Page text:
With the rise of Splice, and more and more sample companies opting for releasing loop heavy packs, producers often find themselves in one of two predicaments: Either you think using loops is cheating and a waste of time. (Hello). Or you use loops but find that just dragging in the basic loop doesn’t always add the pizazz to your track that you’re looking for. We’ll go over a few tips that I’ve picked up that help take a loop and generate new ideas with it.
Clip Gain Automation
An easy way to generate some ideas and new rhythms or clean up loops that you have available is to modulate the clip gain amount to duck certain sections of the loop. This allows you to avoid having to delete the audio of each hit that you don’t want in the loop. Once you have the volume automation how you like, highlight the clip and hit Cmd/Ctrl+J to consolidate the clip. A really good trick to use this in conjunction with is changing the transient shape in Beats warp mode to the single right arrow, and decrease the amount to clean up tails on your hits and tighten it up.
Another trick while in the Beats warp mode, is to switch from Transient to 16th notes, adjust the transient amount down from 100 and then apply a groove to the audio and this will give some stuttering effects that can help give some more flow to a steady loop. Below is an example of a loop with no processing, and then transient shaped with a 16th note set and Linndrum Groove applied, and the two files consolidated.
Arp/Sequencer + Simpler Slice Mode
Utilizing an arpeggiator MIDI device or a Max4Live sequencer in combination with an instance of Simpler, you can generate new loops out of already existing loops to generate new rhythms and patterns. Open an arpeggiator MIDI device and load up Simpler onto a new MIDI channel and switch to “Slice” mode and load up a loop.
With Slice mode, each transient gets assigned to a note on the MIDI keyboard starting at C1. You’ll need to experiment with the Arpeggiator settings but by holding down a few notes, you can generate rhythms from the loop to give it a unique twist without having to chop up and arrange audio yourself. Experiment with the gate, rate, steps, and distance knobs on the Arpeggiator.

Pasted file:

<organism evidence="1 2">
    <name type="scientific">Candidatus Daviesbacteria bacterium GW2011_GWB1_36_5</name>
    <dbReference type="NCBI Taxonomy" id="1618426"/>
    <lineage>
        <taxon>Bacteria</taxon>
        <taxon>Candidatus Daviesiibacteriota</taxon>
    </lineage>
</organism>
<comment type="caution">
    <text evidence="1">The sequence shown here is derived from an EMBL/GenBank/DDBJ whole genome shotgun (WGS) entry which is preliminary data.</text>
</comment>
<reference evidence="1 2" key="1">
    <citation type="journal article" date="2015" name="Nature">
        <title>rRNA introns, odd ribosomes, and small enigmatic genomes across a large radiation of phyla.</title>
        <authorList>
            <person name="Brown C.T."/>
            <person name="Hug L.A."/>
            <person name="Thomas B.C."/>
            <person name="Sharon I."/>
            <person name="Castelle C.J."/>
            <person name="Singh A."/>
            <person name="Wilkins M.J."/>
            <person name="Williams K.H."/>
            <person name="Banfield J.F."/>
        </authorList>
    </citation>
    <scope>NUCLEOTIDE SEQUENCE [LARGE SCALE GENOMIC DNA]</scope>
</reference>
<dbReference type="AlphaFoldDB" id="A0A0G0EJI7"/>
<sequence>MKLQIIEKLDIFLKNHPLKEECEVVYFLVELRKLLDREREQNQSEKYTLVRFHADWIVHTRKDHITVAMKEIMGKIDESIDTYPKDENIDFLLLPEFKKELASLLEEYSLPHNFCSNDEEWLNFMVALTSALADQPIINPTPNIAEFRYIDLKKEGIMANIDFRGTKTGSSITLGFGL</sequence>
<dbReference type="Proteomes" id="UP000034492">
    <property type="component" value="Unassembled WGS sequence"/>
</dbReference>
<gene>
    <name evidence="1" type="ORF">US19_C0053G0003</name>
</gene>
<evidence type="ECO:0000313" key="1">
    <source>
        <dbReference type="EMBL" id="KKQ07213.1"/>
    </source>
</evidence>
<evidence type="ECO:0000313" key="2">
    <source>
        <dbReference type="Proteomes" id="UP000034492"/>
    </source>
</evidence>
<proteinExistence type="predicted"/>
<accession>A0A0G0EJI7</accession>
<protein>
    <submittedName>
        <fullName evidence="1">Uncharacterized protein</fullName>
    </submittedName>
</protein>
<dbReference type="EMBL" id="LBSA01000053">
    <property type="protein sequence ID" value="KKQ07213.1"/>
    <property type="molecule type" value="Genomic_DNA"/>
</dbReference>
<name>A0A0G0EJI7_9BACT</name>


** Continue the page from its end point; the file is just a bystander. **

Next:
I recommend using another sequencer like something from the AlexKid bundles or another freely available Max4Live sequencer as these can produce more interesting results than just an arpeggiator.
This idea also works if you take a loop, right click and slice to new MIDI channel and then throw an arpeggiator or sequencer on the resulting drum rack that is created. This could allow for more fine grain control.
There are VST solutions out there that allow for these kind of manipulation of loops, I highly recommend checking out Xfer Record’s Nerve for this functionality. It’s essentially a sample/drum sequencer plugin but allows loading of loops and some awesome audio effect calculations to transform your samples further.
These tips should help inspire creativity and ease the pressure of not using loops, and sate the desire to do something more with loops you’ve acquired. If you found these tips useful, be sure to subscribe to our mailing list on the sidebar, share these articles with your friends, or give us a shout on Twitter or Instagram.